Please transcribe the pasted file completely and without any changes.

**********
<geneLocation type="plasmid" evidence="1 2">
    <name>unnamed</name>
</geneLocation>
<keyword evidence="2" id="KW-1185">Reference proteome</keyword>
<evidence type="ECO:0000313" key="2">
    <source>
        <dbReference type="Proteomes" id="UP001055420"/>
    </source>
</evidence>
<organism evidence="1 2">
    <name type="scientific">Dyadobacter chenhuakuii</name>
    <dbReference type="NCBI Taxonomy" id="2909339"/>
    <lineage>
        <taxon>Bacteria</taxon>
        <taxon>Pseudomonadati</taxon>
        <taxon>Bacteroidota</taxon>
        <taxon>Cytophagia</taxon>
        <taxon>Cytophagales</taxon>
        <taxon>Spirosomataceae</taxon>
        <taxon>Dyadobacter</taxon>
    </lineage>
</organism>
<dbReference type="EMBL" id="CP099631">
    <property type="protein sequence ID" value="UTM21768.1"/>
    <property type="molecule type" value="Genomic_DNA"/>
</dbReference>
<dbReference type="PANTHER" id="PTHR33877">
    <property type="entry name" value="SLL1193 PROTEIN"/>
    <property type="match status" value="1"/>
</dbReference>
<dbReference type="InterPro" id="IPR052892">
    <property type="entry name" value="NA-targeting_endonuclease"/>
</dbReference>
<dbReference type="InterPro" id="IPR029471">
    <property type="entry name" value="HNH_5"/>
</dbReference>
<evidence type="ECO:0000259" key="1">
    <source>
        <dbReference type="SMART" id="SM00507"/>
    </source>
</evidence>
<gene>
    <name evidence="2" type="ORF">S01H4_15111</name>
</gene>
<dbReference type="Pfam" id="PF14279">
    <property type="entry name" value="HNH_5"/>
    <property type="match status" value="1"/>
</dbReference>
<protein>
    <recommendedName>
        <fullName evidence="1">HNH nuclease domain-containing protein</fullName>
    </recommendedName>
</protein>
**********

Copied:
<geneLocation type="plasmid" evidence="1 2">
    <name>unnamed</name>
</geneLocation>
<keyword evidence="2" id="KW-1185">Reference proteome</keyword>
<evidence type="ECO:0000313" key="2">
    <source>
        <dbReference type="Proteomes" id="UP001055420"/>
    </source>
</evidence>
<organism evidence="1 2">
    <name type="scientific">Dyadobacter chenhuakuii</name>
    <dbReference type="NCBI Taxonomy" id="2909339"/>
    <lineage>
        <taxon>Bacteria</taxon>
        <taxon>Pseudomonadati</taxon>
        <taxon>Bacteroidota</taxon>
        <taxon>Cytophagia</taxon>
        <taxon>Cytophagales</taxon>
        <taxon>Spirosomataceae</taxon>
        <taxon>Dyadobacter</taxon>
    </lineage>
</organism>
<dbReference type="EMBL" id="CP099631">
    <property type="protein sequence ID" value="UTM21768.1"/>
    <property type="molecule type" value="Genomic_DNA"/>
</dbReference>
<dbReference type="PANTHER" id="PTHR33877">
    <property type="entry name" value="SLL1193 PROTEIN"/>
    <property type="match status" value="1"/>
</dbReference>
<dbReference type="InterPro" id="IPR052892">
    <property type="entry name" value="NA-targeting_endonuclease"/>
</dbReference>
<dbReference type="InterPro" id="IPR029471">
    <property type="entry name" value="HNH_5"/>
</dbReference>
<evidence type="ECO:0000259" key="1">
    <source>
        <dbReference type="SMART" id="SM00507"/>
    </source>
</evidence>
<gene>
    <name evidence="2" type="ORF">S01H4_15111</name>
</gene>
<dbReference type="Pfam" id="PF14279">
    <property type="entry name" value="HNH_5"/>
    <property type="match status" value="1"/>
</dbReference>
<protein>
    <recommendedName>
        <fullName evidence="1">HNH nuclease domain-containing protein</fullName>
    </recommendedName>
</protein>